Maybe as a way to distract from its being meaningless hearsay, the reporter served it up with a measure of conviction that had some of us listening. He said the guy across the road from his brother in Maine was afraid that a tree in his yard was going to crash down on his house. He measured its shadow at ten in the morning and four in the afternoon in order to calculate the tree’s height but he couldn’t remember the math – he couldn’t remember if he ever learned the math – or if the math even existed to find the height of a tree based on its shadow’s length at two different times of day. It didn’t occur to him until long after he solved the problem another way that he could’ve gotten the height of the tree by comparing its shadow with the shadow of something he already knew the height of, like a yardstick. Like so many other things you only think of when you no longer need them. He wracked his brain and nothing came. He didn’t give up though. No one thought he could do it, and at first it was difficult – it was no skinny birch but he kept at it: He had to see where it would land. It took him two hernias and a slipped disc but he got his answer. He bent that tree, lassoed the top and bent it toward the house, pulling with all his might. It would just miss it, so he got the saw, and was amazed at how easy it was.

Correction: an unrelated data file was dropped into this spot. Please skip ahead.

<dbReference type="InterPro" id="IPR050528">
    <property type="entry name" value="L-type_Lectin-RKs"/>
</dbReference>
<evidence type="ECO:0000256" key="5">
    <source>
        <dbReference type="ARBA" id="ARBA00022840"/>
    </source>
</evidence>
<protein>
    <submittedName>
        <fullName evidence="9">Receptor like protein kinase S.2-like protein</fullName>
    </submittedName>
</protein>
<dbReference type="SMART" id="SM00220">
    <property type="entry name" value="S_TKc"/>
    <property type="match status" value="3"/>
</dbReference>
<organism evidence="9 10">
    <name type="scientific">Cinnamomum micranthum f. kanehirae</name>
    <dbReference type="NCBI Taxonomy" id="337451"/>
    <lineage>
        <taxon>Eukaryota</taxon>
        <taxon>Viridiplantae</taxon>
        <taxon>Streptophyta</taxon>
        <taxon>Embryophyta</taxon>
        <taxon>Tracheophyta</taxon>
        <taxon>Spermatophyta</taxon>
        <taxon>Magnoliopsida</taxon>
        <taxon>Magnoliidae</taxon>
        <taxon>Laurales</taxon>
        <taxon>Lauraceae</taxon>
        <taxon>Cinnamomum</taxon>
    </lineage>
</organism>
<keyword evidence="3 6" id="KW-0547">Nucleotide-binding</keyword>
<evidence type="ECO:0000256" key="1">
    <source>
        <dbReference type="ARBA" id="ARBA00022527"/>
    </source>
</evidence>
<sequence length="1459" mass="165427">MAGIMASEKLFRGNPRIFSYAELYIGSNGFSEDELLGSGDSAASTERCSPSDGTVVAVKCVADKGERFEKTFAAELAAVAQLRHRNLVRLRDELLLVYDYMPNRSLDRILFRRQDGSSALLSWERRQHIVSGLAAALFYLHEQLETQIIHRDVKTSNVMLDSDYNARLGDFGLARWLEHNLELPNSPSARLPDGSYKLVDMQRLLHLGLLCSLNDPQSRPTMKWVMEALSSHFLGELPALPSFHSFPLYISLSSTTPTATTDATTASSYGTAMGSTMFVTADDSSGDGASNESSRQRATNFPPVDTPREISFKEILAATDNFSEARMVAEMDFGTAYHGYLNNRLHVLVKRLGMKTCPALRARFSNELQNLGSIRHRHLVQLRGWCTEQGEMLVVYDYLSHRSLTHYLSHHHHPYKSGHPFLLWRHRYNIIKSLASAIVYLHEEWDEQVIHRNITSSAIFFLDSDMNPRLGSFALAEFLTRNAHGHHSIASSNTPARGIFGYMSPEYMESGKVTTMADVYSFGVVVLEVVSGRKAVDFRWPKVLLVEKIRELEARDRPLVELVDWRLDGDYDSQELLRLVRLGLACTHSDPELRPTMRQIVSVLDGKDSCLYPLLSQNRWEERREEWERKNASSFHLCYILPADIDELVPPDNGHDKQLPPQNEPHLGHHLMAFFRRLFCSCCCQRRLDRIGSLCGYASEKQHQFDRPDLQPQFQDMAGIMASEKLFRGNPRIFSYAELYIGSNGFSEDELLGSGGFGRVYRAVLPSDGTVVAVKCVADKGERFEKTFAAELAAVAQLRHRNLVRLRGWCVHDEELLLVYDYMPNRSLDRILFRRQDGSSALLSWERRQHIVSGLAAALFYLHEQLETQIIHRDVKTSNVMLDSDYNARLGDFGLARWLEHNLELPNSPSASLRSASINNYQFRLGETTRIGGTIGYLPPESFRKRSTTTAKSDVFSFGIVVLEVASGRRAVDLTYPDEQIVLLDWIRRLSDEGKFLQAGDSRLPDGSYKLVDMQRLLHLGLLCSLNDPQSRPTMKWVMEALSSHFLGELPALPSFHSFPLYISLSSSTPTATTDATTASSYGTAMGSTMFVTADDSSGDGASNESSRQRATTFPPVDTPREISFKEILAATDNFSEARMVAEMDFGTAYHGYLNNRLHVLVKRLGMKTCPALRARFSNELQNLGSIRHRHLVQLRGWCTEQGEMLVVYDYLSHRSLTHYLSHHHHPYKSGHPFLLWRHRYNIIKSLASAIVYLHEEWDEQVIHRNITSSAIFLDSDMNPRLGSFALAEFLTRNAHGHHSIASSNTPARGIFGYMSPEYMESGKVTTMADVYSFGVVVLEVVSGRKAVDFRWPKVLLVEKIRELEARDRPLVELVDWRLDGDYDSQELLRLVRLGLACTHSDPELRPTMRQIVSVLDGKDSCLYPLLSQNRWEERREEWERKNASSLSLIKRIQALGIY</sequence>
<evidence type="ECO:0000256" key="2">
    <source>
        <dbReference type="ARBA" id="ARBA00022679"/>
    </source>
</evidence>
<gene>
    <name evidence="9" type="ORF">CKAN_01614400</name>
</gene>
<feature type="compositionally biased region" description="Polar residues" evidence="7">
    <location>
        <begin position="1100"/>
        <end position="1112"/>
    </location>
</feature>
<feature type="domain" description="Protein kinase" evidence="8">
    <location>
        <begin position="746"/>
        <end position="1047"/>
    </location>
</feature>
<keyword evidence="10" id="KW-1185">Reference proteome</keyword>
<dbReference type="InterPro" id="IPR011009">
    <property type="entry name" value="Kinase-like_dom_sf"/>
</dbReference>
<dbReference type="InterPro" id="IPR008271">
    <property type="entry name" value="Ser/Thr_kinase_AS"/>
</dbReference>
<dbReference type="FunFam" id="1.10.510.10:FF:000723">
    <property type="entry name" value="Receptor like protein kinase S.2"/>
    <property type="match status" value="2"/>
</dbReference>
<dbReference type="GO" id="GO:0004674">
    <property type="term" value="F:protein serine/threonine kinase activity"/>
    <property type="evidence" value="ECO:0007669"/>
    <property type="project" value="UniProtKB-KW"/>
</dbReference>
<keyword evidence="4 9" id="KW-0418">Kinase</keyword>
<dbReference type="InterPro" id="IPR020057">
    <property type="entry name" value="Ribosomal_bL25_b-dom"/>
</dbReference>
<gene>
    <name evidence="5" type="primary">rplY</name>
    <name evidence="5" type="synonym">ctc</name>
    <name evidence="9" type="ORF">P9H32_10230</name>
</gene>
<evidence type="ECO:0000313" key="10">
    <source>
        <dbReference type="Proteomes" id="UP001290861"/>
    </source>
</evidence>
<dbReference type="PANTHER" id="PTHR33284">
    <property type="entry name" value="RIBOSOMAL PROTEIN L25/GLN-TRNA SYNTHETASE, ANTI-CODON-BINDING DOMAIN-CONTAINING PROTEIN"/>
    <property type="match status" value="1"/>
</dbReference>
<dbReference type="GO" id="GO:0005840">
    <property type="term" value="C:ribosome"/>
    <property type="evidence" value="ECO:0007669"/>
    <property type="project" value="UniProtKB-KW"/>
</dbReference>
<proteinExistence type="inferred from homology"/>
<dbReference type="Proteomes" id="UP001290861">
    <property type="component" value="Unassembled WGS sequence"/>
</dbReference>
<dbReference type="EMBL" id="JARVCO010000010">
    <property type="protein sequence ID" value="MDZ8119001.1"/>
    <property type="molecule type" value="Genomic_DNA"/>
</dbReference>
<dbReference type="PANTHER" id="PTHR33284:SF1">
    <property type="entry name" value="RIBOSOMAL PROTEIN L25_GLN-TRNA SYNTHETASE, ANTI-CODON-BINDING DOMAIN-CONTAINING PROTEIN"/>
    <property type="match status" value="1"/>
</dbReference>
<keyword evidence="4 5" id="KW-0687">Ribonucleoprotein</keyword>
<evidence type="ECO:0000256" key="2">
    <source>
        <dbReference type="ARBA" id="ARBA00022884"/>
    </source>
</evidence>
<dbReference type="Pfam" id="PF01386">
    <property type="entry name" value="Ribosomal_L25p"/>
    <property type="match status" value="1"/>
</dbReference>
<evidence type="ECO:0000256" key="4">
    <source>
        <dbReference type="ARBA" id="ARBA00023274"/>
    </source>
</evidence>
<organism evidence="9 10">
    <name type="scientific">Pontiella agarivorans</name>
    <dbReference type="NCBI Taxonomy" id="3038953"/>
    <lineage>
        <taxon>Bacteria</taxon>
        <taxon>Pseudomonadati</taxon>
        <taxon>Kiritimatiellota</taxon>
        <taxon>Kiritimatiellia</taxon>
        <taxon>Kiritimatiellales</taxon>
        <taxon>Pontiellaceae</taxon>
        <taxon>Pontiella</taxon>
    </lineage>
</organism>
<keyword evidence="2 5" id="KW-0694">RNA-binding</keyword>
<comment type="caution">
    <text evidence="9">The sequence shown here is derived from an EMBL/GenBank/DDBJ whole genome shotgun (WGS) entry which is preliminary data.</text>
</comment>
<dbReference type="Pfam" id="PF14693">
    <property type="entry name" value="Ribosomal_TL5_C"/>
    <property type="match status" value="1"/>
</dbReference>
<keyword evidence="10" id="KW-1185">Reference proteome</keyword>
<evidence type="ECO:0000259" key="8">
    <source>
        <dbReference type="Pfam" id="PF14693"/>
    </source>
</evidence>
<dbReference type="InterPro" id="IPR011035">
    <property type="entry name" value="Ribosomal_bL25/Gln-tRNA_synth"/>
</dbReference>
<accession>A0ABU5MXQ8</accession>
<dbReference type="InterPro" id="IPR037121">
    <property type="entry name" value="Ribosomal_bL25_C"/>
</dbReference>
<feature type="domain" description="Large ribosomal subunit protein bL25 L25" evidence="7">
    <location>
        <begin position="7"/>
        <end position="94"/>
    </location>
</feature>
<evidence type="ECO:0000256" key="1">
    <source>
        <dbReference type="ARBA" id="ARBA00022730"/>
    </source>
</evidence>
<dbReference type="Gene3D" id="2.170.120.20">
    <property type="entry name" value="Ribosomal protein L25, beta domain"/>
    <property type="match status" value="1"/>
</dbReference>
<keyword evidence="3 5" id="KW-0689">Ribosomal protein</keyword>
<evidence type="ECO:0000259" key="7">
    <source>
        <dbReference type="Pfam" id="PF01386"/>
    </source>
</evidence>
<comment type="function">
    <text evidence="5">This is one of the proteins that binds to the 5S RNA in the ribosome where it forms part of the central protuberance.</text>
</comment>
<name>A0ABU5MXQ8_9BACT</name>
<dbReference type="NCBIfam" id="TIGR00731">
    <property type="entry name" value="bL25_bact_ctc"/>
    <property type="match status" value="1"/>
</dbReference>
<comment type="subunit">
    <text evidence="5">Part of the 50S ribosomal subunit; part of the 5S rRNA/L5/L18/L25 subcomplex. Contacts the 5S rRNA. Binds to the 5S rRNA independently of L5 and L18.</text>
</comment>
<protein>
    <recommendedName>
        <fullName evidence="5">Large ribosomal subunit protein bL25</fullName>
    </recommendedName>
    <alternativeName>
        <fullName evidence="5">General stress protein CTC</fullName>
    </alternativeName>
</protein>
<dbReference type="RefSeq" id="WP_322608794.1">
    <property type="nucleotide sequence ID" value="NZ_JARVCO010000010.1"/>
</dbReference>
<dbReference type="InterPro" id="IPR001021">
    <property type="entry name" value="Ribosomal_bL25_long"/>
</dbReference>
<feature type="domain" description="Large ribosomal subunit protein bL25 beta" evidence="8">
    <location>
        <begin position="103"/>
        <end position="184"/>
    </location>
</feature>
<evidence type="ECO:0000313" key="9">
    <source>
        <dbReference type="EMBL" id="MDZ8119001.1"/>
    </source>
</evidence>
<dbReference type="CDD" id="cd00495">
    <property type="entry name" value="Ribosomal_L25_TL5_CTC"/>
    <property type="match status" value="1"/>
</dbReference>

Gerald Yelle’s books include The Holyoke Diaries (Future Cycle Press), Evolution for the Hell of It (Red Dashboard Press), and Mark My Word and the New World Order (The Pedestrian Press). He teaches high school English and is a member of the Florence (MA) Poets Society.